Murder and breaking of Confucianist ideas aside, female sexual agency is a controversial topic in most cultures but to be called Pan Jinlian is a step too far and so viewers will understand why Xuelian resents being labelled as such, more so when they factor in that rumours spread amidst these regions where everyone seems to be related to each other. It is tempting to see her story as somewhat symbolic of the social position of women especially since all of the officials she butts heads with are men. She will camp outside their grand offices and bring them unwanted attention by holding signs. She will wait in a car park of a fancy restaurant under pouring rain with little more than a plastic sheet for cover and dash at them as they head towards their expensive foreign cars. She will ambush them outside meetings, clutch at the sleeves of their fancy coats, and attempt to get an audience with them. Despite her protests and appeals, she is ignored by the courts who regard the divorce as real and so, over the course of ten years she takes drastic action to have her legal rights heard by various levels of government, and each year she finishes with a protest outside the National Congress in Beijing, something which embarrasses the party leadership who try and silence her.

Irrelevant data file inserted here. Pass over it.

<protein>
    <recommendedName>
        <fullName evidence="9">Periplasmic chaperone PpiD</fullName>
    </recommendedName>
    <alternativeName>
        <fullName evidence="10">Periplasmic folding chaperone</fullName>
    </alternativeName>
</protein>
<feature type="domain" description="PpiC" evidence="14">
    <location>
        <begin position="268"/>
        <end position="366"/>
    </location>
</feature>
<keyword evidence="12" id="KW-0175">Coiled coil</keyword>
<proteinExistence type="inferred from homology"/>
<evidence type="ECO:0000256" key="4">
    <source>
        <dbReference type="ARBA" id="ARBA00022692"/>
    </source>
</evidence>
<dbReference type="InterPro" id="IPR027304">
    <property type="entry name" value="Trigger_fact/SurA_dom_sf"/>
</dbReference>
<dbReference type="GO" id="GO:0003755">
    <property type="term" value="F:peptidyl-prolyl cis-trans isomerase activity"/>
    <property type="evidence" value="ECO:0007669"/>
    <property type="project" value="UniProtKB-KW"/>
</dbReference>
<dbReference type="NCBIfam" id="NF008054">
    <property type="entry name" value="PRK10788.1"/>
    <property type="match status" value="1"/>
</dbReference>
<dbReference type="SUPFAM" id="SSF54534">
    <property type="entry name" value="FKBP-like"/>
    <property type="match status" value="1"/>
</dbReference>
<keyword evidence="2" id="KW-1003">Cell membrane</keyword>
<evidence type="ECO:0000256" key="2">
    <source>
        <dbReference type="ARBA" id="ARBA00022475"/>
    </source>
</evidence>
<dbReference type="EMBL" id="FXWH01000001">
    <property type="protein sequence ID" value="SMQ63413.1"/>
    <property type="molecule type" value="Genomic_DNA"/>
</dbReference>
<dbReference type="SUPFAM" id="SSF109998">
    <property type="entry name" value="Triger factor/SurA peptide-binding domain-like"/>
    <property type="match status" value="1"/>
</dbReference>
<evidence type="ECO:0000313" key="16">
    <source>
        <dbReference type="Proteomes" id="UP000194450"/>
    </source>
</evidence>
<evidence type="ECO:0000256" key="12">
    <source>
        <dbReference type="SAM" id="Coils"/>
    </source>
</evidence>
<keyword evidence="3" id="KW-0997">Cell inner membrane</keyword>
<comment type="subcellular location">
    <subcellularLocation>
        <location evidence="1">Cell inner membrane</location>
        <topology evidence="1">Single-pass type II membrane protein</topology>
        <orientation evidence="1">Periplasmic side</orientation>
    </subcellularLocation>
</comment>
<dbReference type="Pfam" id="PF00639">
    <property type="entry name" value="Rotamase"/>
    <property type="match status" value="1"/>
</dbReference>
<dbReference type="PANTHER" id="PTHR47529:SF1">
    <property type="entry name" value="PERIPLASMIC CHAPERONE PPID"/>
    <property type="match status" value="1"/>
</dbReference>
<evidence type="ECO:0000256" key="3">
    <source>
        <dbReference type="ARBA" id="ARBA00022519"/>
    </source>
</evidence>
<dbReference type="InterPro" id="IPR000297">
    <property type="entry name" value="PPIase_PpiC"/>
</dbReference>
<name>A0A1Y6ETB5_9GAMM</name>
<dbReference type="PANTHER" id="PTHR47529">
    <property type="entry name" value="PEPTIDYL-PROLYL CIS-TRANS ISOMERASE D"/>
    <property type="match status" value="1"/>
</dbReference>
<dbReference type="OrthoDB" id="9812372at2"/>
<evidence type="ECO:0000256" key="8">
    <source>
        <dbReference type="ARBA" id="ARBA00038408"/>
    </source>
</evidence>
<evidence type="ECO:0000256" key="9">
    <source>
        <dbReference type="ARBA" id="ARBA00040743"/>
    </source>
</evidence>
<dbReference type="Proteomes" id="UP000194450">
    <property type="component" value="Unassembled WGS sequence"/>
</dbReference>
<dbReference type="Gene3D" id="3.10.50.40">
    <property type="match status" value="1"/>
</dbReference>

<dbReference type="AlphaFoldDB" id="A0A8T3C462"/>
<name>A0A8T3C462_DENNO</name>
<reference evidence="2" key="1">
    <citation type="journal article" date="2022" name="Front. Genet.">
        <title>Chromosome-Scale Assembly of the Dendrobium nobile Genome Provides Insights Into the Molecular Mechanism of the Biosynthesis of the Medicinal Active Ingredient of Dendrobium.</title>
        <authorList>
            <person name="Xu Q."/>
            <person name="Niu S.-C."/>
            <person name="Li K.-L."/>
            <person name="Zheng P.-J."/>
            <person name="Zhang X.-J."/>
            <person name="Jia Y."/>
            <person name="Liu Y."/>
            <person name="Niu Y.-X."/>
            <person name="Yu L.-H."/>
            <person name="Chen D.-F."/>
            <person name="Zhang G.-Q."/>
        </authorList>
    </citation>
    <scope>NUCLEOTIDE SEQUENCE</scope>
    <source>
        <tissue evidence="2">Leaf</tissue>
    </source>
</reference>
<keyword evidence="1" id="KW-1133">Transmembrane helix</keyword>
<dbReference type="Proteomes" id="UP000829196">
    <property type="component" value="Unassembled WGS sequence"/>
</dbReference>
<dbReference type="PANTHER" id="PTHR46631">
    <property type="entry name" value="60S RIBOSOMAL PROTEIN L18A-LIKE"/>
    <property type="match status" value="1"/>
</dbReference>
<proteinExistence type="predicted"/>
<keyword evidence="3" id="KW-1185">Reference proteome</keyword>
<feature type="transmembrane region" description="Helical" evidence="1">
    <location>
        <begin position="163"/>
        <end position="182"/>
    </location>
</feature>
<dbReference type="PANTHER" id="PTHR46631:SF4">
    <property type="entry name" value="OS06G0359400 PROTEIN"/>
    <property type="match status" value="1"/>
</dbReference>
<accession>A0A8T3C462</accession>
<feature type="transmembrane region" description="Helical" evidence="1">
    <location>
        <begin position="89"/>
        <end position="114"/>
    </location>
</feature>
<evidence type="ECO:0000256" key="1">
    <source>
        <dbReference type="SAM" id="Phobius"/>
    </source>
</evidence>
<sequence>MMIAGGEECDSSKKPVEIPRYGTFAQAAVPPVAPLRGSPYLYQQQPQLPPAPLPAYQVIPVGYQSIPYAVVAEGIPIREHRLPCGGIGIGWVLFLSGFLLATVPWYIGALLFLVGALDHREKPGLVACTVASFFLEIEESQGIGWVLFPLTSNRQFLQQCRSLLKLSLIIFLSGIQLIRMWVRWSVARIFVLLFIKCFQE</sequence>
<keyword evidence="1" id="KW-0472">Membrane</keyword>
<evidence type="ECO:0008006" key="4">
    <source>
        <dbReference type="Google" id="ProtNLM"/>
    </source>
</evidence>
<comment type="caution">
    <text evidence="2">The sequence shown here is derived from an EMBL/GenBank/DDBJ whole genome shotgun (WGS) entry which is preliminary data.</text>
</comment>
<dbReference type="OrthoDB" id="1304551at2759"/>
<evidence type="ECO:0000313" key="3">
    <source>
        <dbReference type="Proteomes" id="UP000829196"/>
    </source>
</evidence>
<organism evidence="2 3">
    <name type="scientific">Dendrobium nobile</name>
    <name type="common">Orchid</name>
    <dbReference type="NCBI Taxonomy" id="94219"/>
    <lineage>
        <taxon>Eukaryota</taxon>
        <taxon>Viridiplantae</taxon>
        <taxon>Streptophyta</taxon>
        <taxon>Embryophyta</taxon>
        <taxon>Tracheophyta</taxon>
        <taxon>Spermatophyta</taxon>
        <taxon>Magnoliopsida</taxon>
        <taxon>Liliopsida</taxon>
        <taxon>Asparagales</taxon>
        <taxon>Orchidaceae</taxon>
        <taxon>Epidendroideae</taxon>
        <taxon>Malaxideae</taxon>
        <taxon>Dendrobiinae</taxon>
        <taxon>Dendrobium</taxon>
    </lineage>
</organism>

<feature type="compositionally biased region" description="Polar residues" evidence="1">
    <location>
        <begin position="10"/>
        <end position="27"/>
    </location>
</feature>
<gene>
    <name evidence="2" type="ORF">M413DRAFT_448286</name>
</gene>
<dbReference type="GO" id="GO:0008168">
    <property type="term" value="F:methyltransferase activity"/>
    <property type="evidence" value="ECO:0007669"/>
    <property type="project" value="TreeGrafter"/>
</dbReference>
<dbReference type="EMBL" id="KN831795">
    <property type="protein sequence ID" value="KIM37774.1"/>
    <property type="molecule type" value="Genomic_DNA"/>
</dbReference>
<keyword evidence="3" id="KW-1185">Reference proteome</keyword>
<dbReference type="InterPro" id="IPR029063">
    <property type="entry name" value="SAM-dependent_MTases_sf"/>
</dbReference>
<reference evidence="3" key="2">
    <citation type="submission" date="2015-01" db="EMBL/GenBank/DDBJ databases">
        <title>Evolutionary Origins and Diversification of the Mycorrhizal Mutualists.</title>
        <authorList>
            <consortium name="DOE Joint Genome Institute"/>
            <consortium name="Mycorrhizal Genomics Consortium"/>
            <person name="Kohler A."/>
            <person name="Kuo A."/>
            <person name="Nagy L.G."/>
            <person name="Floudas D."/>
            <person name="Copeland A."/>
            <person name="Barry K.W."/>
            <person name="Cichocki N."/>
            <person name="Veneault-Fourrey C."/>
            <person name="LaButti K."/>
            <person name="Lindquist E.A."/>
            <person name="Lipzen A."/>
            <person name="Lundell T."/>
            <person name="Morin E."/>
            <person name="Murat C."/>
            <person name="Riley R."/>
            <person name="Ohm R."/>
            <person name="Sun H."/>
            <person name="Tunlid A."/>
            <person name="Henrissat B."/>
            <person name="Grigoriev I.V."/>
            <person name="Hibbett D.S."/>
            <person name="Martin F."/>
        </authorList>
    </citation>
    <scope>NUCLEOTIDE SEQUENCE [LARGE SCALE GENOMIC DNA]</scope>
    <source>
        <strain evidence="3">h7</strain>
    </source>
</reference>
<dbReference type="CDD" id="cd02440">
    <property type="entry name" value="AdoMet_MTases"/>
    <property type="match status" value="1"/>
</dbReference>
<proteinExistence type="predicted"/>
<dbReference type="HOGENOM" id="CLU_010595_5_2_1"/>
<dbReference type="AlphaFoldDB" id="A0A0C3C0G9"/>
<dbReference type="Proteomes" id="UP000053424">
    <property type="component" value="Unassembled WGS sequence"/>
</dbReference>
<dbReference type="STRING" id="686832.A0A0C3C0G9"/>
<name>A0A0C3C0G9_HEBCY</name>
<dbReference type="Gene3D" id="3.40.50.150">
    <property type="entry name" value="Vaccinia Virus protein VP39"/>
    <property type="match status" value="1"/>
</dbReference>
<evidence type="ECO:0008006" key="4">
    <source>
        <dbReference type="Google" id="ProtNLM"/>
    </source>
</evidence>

Maybe calling this film feminist is too much since the focus is on one doughty unglamorous woman trying to overcome a line of well-heeled, cowardly officials who represent the grand bureaucracy that runs China. They pass themselves off as alternately august, diligent, indifferent, and intelligent – men of the people enforcing just laws. However, despite being able to quote lofty epigraphs from philosophical and political books, these men are revealed to be mostly selfish, vainglorious and eager to save their jobs or climb the career ladder so it is amusing to seem them brought low or panic in a bathetic manner whenever Xuelian shows up to interrupt a fancy dinner. “She needs to be lead in a positive direction,” they idealistically and somewhat arrogantly say before meeting the stubborn energetic woman and then their opinions change. They start referring to her as Dou E and Lady White Snake, other females from classical Chinese myths with the power to bring down high-ranking officials. This little peasant woman has them so scared they seek the back door and ask for the police to intervene. Her antics raise the spectre of the masses rebelling. If it starts with one person, unhappiness can spread. Will the government listen or continue trying to silence her? That is for the audience to discover.